The principal lower sections of the 21 km2 island of St. Eustatius possess a tropical savannah climate according to the Köppen (1931) classification system, and the documented flora of the island amounts to 505 species. Color aerial photographs (1: 8,000) taken in 1991 and field data from 1999 were used to produce the map. A total of 84 vegetation sample plots were analysed using a stratified random sampling design and TWINSPAN cluster analysis.
Four main and 16 sub-landscape types were distinguished based on geology, geomorphology and different mixes and expressions of the component vegetation types. The five principal landscape types are in descending order of importance: H1, H2, M4, M9 and C, and covered some 67 % of the seminatural habitat of the island. H1 and H2 are the Pisonia-Justicia hills and Pisonia-Bothriochloa hills and are limited to The Mountains area. Analysis of the sampling data resulted in the distinction of 13 (semi)natural vegetation types. The three principal vegetation types were, the Pisonia-Justicia type, Pisonia-Ayenia type and Bothriochloa-Bouteloua type which together accounted for 38 % of total (semi)natural vegetation cover. The following well-developed vegetation types of St. Eustatius represent primary climax communities: Types 1, 2, 3, 5 and 7, all found in and around the Quill in the southwestern part of the island. A comparison of the vegetation types in the present study with those of Stoffers (1956) showed that only one vegetation type closely resembles one in Stoffers’ study. Major changes have taken place in certain types of the natural vegetation of the island in the intervening five decades.
The majority of the central sections of the island around Oranjestad the so-named “Cultuurvlakte”, amounting to approximately 25 % of the surface of the island, have suffered intensive disturbance due to past agriculture, livestock husbandry and invasive species and were not mapped. Only a small remnant portion of the semi-natural lowlands vegetation (L1 and L2) was left in the coastal reaches of Billy’s Gut. Nevertheless, this area is heavily affected by grazing and the invasive vine Antigonon leptopus.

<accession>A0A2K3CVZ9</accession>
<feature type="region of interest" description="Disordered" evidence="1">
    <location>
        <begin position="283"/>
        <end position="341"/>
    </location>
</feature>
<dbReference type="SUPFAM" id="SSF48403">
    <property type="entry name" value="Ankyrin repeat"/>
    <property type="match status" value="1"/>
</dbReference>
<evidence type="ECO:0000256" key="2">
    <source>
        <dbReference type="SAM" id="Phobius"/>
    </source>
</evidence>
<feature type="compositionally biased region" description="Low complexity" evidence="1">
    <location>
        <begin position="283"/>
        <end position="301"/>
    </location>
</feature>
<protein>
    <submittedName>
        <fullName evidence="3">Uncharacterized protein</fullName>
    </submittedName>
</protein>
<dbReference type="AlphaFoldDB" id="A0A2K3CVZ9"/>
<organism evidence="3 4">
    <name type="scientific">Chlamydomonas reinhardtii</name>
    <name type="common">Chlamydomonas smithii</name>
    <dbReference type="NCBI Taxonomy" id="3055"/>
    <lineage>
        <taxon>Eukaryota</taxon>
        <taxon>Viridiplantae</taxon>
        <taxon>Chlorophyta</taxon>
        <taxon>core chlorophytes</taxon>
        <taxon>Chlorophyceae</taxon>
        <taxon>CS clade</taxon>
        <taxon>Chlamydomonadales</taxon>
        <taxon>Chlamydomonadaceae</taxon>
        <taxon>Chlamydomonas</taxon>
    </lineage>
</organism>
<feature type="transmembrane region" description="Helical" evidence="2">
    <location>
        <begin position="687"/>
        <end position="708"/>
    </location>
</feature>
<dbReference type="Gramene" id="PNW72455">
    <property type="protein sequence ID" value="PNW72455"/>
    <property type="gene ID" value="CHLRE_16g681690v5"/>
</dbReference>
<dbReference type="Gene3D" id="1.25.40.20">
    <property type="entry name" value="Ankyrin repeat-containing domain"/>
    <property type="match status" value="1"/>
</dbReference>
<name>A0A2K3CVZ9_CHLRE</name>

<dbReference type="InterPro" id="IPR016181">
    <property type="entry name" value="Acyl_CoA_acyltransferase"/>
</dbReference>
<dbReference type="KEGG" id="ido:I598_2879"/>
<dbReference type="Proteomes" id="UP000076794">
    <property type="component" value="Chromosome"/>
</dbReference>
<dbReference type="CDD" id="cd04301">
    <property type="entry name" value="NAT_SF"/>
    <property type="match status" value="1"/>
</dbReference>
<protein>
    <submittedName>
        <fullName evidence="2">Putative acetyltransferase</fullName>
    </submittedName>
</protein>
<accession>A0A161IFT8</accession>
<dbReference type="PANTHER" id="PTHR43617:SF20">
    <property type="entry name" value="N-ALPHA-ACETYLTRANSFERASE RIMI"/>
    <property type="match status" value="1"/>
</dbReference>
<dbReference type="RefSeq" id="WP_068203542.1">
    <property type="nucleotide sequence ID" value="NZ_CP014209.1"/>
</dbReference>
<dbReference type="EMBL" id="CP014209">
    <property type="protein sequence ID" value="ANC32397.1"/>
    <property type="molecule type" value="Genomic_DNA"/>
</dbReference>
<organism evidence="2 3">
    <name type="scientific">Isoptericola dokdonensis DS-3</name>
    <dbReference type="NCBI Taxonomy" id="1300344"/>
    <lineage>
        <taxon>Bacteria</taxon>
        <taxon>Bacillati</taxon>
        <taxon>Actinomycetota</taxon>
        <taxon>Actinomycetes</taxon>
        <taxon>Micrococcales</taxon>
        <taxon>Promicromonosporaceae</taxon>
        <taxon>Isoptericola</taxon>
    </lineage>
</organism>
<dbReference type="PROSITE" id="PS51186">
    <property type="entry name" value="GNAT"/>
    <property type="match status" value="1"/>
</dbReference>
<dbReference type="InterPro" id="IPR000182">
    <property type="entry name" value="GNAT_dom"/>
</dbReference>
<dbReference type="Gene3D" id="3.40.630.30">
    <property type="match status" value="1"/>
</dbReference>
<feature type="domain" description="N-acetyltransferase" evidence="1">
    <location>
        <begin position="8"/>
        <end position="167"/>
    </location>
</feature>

A comparison with the 1950s vegetation map by Stoffers shows that the rarest and most valuable elfin woodland vegetation of the rim of the Quill crater had been largely lost and that the areas he described as “Montane thickets” (Type 2) had declined and been degraded. We speculate that these losses may be most directly attributable to the impact of recent hurricanes and/or grazing by introduced livestock. On the lower slopes of the Quill, several areas mapped by Stoffers as farmland had been abandoned and have evidently regenerated into mixed deciduous and evergreen thorny woodlands.
The vegetation of the Mountains area showed some recovery since the 1950s. There were more evergreen bushes, and less Acacia and Leucaena than Stoffers described. The vegetation Stoffers described for the lowlands had more Acacia than we found but the invasive Antigonon has since dramatically increased as a ubiquitous and often dominant species. The former importance of Opuntia prickly pear cacti in disturbed vegetations has dramatically declined since the 1950s. We ascribe this to the likely effect of the invasive parasitic insect Cactoblastis cactorum. In the 1980s and 1990s many Opuntia cacti were seen affected by this insect (G. Lopes, pers. comm.).
Our field data show that all wilderness areas of St. Eustatius remained heavily affected by grazers. This reduces the resilience of natural vegetations and interferes with natural succession by imparting heavy losses to hardwood seedlings and saplings (see e.g. Melendez-Ackerman et al. 2008), by reducing plant biomass (which increases exposure to wind and sun), and by favoring hardy invasive plant species. In Curaçao, large scale reduction in densities of feral grazers in the Christoffelpark since 1993 has led to rapid recovery of several rare plant species and vegetation types. The problem of feral livestock remains severe. Therefore the number one priority for terrestrial conservation in St. Eustatius will be to reduce feral grazer densities and impacts in key wilderness areas.
Parts of the natural areas of both The Mountains and the Quill are protected by law, but goats and other roaming livestock are omnipresent in all habitats and continue to have evident impacts on the vegetation. Aside from generally reducing the resilience of the vegetation to major disturbance, intensive impact in the herbaceous layers likely affects regeneration of rare hardwood species directly through selective predation and indirectly by overall desiccation and increased exposure to the elements. Goats have a broad diet in the region and species eaten include canopy, mid-canopy and understory species (Melendez-Ackerman et al. 2008). Vegetation degradation further also affects the competitive balance towards (unpalatable) invasive species such as Antigonon leptopus, Pedilanthus tithymaloides, and Leucaena leucocephala, which have expanded massively into natural habitat in the last 50 years. Not only is general vegetation degradation suggested as a problem to endangered breeding seabirds, but goats likely also directly trample nesting burrows of seabirds (Collier & Brown 2009).
Consequently, priorities for nature conservation are to:
- Reduce grazer densities in all areas,
- Protect the most sensitive vegetations using total grazer exclusion, and
- Experiment with methods to spur vegetation recovery, including erosion control, propagation of rare and endangered species and reforestation with indigenous species
- Establish permanent plots in areas with the most sensitive vegetations in order to better understand causal factors of short- and longer term changes.
This report is part of the Wageningen University BO research program (BO-11-011.05-004) and has been financed by the Ministry of Economic Affairs, Agriculture and Innovation (EL&I) under project number 4308202004.